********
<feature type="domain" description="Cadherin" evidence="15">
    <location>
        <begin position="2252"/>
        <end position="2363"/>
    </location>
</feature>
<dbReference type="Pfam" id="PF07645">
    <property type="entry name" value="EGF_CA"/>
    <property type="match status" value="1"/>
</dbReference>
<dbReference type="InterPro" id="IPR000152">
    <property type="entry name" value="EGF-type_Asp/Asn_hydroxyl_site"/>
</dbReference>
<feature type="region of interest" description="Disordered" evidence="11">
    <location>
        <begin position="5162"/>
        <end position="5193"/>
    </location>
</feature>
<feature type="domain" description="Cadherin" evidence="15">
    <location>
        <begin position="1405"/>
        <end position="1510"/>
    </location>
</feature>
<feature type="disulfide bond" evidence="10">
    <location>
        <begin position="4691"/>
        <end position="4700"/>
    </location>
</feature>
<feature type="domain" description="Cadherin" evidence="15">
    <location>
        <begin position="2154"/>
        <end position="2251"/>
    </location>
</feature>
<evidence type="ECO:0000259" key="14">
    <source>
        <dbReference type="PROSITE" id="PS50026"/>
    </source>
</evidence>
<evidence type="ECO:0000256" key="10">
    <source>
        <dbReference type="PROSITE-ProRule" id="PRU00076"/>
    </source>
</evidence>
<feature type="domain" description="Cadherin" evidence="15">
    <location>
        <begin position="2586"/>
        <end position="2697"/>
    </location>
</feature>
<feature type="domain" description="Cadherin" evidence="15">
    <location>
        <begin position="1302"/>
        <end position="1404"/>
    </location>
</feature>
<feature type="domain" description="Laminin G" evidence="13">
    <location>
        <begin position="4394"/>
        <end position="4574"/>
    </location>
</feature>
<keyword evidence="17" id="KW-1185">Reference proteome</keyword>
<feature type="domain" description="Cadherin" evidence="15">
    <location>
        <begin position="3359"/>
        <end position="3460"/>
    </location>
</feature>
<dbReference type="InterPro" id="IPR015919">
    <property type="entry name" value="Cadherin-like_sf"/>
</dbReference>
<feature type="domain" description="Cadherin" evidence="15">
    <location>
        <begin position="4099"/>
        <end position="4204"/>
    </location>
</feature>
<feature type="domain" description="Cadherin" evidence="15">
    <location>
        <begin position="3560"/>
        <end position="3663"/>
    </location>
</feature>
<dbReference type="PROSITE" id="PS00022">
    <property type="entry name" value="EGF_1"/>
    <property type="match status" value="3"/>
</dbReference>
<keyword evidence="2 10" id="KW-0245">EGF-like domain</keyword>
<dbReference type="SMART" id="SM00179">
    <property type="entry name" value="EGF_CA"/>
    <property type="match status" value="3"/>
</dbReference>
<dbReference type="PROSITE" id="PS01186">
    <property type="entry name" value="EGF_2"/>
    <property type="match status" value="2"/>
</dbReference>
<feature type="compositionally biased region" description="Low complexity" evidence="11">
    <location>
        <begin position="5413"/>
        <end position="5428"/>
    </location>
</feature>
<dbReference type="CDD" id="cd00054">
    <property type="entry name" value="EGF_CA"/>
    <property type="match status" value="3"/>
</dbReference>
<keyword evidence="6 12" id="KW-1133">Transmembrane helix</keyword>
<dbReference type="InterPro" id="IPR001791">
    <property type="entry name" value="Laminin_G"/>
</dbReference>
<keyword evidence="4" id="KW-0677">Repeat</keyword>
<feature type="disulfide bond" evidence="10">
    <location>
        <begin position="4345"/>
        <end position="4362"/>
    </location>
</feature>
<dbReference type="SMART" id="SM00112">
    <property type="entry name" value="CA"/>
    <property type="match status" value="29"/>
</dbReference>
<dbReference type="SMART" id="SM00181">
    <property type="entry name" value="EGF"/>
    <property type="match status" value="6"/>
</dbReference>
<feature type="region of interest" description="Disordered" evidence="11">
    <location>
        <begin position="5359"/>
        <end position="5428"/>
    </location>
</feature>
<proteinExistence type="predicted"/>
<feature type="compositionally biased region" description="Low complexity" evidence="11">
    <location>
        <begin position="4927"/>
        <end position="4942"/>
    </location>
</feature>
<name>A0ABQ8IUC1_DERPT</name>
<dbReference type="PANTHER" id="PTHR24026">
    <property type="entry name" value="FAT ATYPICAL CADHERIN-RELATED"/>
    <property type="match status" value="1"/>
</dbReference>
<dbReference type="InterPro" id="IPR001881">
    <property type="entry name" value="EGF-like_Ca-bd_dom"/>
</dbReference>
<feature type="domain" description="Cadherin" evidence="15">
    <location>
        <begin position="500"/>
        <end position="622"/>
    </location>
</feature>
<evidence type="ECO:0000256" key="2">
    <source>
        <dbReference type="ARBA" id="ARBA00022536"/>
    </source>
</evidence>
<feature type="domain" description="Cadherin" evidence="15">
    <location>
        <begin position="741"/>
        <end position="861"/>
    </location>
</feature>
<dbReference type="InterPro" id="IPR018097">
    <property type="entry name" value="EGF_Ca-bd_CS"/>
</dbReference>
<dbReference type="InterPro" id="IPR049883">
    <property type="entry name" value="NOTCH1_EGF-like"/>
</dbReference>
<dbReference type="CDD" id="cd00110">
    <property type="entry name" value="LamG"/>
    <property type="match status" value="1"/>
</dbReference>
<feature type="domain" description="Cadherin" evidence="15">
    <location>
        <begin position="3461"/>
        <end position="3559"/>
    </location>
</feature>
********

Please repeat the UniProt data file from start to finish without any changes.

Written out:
<feature type="domain" description="Cadherin" evidence="15">
    <location>
        <begin position="2252"/>
        <end position="2363"/>
    </location>
</feature>
<dbReference type="Pfam" id="PF07645">
    <property type="entry name" value="EGF_CA"/>
    <property type="match status" value="1"/>
</dbReference>
<dbReference type="InterPro" id="IPR000152">
    <property type="entry name" value="EGF-type_Asp/Asn_hydroxyl_site"/>
</dbReference>
<feature type="region of interest" description="Disordered" evidence="11">
    <location>
        <begin position="5162"/>
        <end position="5193"/>
    </location>
</feature>
<feature type="domain" description="Cadherin" evidence="15">
    <location>
        <begin position="1405"/>
        <end position="1510"/>
    </location>
</feature>
<feature type="disulfide bond" evidence="10">
    <location>
        <begin position="4691"/>
        <end position="4700"/>
    </location>
</feature>
<feature type="domain" description="Cadherin" evidence="15">
    <location>
        <begin position="2154"/>
        <end position="2251"/>
    </location>
</feature>
<evidence type="ECO:0000259" key="14">
    <source>
        <dbReference type="PROSITE" id="PS50026"/>
    </source>
</evidence>
<evidence type="ECO:0000256" key="10">
    <source>
        <dbReference type="PROSITE-ProRule" id="PRU00076"/>
    </source>
</evidence>
<feature type="domain" description="Cadherin" evidence="15">
    <location>
        <begin position="2586"/>
        <end position="2697"/>
    </location>
</feature>
<feature type="domain" description="Cadherin" evidence="15">
    <location>
        <begin position="1302"/>
        <end position="1404"/>
    </location>
</feature>
<feature type="domain" description="Laminin G" evidence="13">
    <location>
        <begin position="4394"/>
        <end position="4574"/>
    </location>
</feature>
<keyword evidence="17" id="KW-1185">Reference proteome</keyword>
<feature type="domain" description="Cadherin" evidence="15">
    <location>
        <begin position="3359"/>
        <end position="3460"/>
    </location>
</feature>
<dbReference type="InterPro" id="IPR015919">
    <property type="entry name" value="Cadherin-like_sf"/>
</dbReference>
<feature type="domain" description="Cadherin" evidence="15">
    <location>
        <begin position="4099"/>
        <end position="4204"/>
    </location>
</feature>
<feature type="domain" description="Cadherin" evidence="15">
    <location>
        <begin position="3560"/>
        <end position="3663"/>
    </location>
</feature>
<dbReference type="PROSITE" id="PS00022">
    <property type="entry name" value="EGF_1"/>
    <property type="match status" value="3"/>
</dbReference>
<keyword evidence="2 10" id="KW-0245">EGF-like domain</keyword>
<dbReference type="SMART" id="SM00179">
    <property type="entry name" value="EGF_CA"/>
    <property type="match status" value="3"/>
</dbReference>
<dbReference type="PROSITE" id="PS01186">
    <property type="entry name" value="EGF_2"/>
    <property type="match status" value="2"/>
</dbReference>
<feature type="compositionally biased region" description="Low complexity" evidence="11">
    <location>
        <begin position="5413"/>
        <end position="5428"/>
    </location>
</feature>
<dbReference type="CDD" id="cd00054">
    <property type="entry name" value="EGF_CA"/>
    <property type="match status" value="3"/>
</dbReference>
<keyword evidence="6 12" id="KW-1133">Transmembrane helix</keyword>
<dbReference type="InterPro" id="IPR001791">
    <property type="entry name" value="Laminin_G"/>
</dbReference>
<keyword evidence="4" id="KW-0677">Repeat</keyword>
<feature type="disulfide bond" evidence="10">
    <location>
        <begin position="4345"/>
        <end position="4362"/>
    </location>
</feature>
<dbReference type="SMART" id="SM00112">
    <property type="entry name" value="CA"/>
    <property type="match status" value="29"/>
</dbReference>
<dbReference type="SMART" id="SM00181">
    <property type="entry name" value="EGF"/>
    <property type="match status" value="6"/>
</dbReference>
<feature type="region of interest" description="Disordered" evidence="11">
    <location>
        <begin position="5359"/>
        <end position="5428"/>
    </location>
</feature>
<proteinExistence type="predicted"/>
<feature type="compositionally biased region" description="Low complexity" evidence="11">
    <location>
        <begin position="4927"/>
        <end position="4942"/>
    </location>
</feature>
<name>A0ABQ8IUC1_DERPT</name>
<dbReference type="PANTHER" id="PTHR24026">
    <property type="entry name" value="FAT ATYPICAL CADHERIN-RELATED"/>
    <property type="match status" value="1"/>
</dbReference>
<dbReference type="InterPro" id="IPR001881">
    <property type="entry name" value="EGF-like_Ca-bd_dom"/>
</dbReference>
<feature type="domain" description="Cadherin" evidence="15">
    <location>
        <begin position="500"/>
        <end position="622"/>
    </location>
</feature>
<evidence type="ECO:0000256" key="2">
    <source>
        <dbReference type="ARBA" id="ARBA00022536"/>
    </source>
</evidence>
<feature type="domain" description="Cadherin" evidence="15">
    <location>
        <begin position="741"/>
        <end position="861"/>
    </location>
</feature>
<dbReference type="InterPro" id="IPR018097">
    <property type="entry name" value="EGF_Ca-bd_CS"/>
</dbReference>
<dbReference type="InterPro" id="IPR049883">
    <property type="entry name" value="NOTCH1_EGF-like"/>
</dbReference>
<dbReference type="CDD" id="cd00110">
    <property type="entry name" value="LamG"/>
    <property type="match status" value="1"/>
</dbReference>
<feature type="domain" description="Cadherin" evidence="15">
    <location>
        <begin position="3461"/>
        <end position="3559"/>
    </location>
</feature>